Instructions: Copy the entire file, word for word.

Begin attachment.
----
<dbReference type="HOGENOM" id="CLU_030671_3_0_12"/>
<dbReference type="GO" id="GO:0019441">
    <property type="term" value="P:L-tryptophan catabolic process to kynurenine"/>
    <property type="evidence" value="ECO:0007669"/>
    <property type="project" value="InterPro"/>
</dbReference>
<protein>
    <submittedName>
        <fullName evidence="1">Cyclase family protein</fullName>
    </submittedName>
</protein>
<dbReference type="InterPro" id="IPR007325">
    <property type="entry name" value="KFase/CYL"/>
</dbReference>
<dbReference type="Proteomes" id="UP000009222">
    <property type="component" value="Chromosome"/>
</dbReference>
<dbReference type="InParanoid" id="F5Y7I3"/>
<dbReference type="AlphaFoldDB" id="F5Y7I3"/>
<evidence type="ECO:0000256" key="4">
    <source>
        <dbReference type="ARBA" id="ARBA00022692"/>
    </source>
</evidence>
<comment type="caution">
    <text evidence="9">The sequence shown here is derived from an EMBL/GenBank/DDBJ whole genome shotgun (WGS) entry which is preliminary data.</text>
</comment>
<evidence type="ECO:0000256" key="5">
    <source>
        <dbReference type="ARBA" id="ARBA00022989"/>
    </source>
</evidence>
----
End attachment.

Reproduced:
<dbReference type="HOGENOM" id="CLU_030671_3_0_12"/>
<dbReference type="GO" id="GO:0019441">
    <property type="term" value="P:L-tryptophan catabolic process to kynurenine"/>
    <property type="evidence" value="ECO:0007669"/>
    <property type="project" value="InterPro"/>
</dbReference>
<protein>
    <submittedName>
        <fullName evidence="1">Cyclase family protein</fullName>
    </submittedName>
</protein>
<dbReference type="InterPro" id="IPR007325">
    <property type="entry name" value="KFase/CYL"/>
</dbReference>
<dbReference type="Proteomes" id="UP000009222">
    <property type="component" value="Chromosome"/>
</dbReference>
<dbReference type="InParanoid" id="F5Y7I3"/>
<dbReference type="AlphaFoldDB" id="F5Y7I3"/>
<evidence type="ECO:0000256" key="4">
    <source>
        <dbReference type="ARBA" id="ARBA00022692"/>
    </source>
</evidence>
<comment type="caution">
    <text evidence="9">The sequence shown here is derived from an EMBL/GenBank/DDBJ whole genome shotgun (WGS) entry which is preliminary data.</text>
</comment>
<evidence type="ECO:0000256" key="5">
    <source>
        <dbReference type="ARBA" id="ARBA00022989"/>
    </source>
</evidence>